As schools across the country begin the 2021-22 academic year, many teachers, students and parents are facing some unanswered questions. Because the COVID-19 virus continues to spread, it is difficult to determine if classes will be held in person, at home or in a hybrid setting throughout the year.
For younger children especially, this uncertainty can cause feelings of anxiety. Beyond their time at school, many are also dealing with difficult personal situations at home caused by the pandemic.
During times like these, when so much feels out of our control, it’s especially important to help students develop a sense of agency and confidence.
Developing Creative Identities
With more than 30 years of experience in developing innovative STEM (science, technology, engineering and mathematics) education programs, the National Inventors Hall of Fame® (NIHF) team has seen firsthand the power of hands-on invention education.
In contrast to passive approaches to learning that involve lectures and consuming educational media, invention education is an active method that invites students to design, prototype and market inventions to solve real-world problems. Because students are given the responsibility to explore and follow their passions and interests during their unique invention process, this pedagogy can naturally build self-confidence and give students a safe space in which to explore their identity as creators.
In a recently published study in the Journal of STEM Outreach, researchers found that the type of invention education found at Camp Invention®, NIHF’s leading summer STEM program, provides an environment and context for creative identity exploration. Additionally, the researchers found that students in the study preferred activities that made them feel confident, included novel elements and were relevant to their interests.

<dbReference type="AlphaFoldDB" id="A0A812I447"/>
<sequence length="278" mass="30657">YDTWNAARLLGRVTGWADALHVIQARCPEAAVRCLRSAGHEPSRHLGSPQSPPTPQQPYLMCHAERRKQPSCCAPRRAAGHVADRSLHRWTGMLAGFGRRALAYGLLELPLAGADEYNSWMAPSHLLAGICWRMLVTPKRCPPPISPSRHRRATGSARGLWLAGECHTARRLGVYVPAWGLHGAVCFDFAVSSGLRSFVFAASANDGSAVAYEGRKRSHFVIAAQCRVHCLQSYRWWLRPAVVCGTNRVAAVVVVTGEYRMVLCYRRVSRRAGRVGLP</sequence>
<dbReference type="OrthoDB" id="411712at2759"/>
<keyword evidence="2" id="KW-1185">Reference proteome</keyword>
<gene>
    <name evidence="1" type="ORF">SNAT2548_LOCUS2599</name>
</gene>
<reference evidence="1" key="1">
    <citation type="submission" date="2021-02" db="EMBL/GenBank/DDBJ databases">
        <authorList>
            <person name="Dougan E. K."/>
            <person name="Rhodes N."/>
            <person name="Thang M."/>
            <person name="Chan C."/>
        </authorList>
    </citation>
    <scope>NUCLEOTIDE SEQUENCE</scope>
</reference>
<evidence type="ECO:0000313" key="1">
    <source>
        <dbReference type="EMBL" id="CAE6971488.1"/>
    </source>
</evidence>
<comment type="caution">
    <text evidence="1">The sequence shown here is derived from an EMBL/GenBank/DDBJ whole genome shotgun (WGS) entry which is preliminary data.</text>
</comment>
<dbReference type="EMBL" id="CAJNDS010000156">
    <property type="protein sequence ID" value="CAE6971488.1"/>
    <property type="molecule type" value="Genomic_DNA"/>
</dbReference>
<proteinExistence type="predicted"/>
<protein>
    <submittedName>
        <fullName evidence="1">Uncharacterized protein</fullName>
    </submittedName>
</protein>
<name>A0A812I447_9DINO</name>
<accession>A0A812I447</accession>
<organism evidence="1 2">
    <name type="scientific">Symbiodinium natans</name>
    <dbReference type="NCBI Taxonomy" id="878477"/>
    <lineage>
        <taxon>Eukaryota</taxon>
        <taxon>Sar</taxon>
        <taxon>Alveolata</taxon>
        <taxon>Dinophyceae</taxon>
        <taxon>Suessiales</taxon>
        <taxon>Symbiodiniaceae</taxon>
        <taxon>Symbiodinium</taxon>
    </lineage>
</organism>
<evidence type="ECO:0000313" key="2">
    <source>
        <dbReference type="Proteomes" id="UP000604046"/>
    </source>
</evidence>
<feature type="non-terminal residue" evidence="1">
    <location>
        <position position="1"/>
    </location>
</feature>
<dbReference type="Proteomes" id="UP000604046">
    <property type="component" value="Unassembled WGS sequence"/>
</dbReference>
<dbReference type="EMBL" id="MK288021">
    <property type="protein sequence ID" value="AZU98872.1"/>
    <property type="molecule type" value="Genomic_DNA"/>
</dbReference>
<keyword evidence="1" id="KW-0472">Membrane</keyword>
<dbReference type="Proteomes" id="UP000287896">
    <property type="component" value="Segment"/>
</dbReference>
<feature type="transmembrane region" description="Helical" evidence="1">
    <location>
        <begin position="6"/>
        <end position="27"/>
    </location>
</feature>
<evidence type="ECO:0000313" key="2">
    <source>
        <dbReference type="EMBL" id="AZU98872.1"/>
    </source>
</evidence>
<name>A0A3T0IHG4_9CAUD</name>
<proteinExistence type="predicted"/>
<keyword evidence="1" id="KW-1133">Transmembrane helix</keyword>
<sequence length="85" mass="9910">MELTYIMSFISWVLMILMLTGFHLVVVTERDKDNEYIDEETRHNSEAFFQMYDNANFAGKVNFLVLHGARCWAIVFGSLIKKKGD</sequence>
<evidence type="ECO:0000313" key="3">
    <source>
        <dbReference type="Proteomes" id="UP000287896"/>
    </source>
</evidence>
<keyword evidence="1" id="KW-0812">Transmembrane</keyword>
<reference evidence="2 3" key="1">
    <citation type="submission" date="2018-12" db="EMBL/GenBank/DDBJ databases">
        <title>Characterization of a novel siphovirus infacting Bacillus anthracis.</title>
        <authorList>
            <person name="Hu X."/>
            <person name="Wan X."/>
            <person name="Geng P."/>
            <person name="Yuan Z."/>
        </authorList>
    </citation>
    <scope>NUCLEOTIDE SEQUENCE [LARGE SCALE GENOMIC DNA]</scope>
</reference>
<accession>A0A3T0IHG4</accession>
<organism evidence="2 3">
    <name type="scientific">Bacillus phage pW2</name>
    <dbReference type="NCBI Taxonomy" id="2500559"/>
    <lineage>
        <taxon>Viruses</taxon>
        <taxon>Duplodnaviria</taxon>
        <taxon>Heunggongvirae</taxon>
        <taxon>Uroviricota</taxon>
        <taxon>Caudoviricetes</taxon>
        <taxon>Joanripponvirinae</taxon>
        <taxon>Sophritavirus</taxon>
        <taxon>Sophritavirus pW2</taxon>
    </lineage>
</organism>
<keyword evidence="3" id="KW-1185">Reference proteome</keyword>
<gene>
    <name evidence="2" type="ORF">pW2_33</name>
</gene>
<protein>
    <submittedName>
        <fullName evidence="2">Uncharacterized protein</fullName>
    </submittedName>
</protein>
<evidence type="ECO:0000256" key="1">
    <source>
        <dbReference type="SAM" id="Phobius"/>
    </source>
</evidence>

All NIHF education programs are developed using lessons and stories from NIHF Inductees, so students who attend these programs are introduced to a diverse group of STEM role models. These role models not only provide encouragement but also show students what they too can achieve if they practice persistence, embrace their curiosity and explore the world around them.
Whether it’s NIHF Inductee Kristina Johnson giving students a clean energy challenge or Inductee Garrett Brown encouraging them to find their own solutions to a real transportation problem, children participating in NIHF education programs have the opportunity to learn from some of Our Nation’s Greatest Innovators.™
Research published by Opportunity Insights supports this and found that the earlier children are exposed to innovation, the more likely they are to innovate as they grow older. Because innovation is often the result of discovering solutions that do not yet exist, students who actively participate in curricula that embrace authentic invention education strategies become confident, active learners.
“Camp Invention has the right balance of challenge and engagement to support student learning, creativity and confidence. Our students experienced problem solving and creative thinking in a way that was different from the regular school year, but in a way that enhanced the skills needed to support grade-level context.” — Julia Neufer, Camp Invention Director, Alexandria City Public Schools, Virginia
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For more ideas and support in encouraging healthy perspectives, promoting greater inclusivity in learning environments, and guiding our next generation of creators, innovators and leaders, we invite you to visit our blog.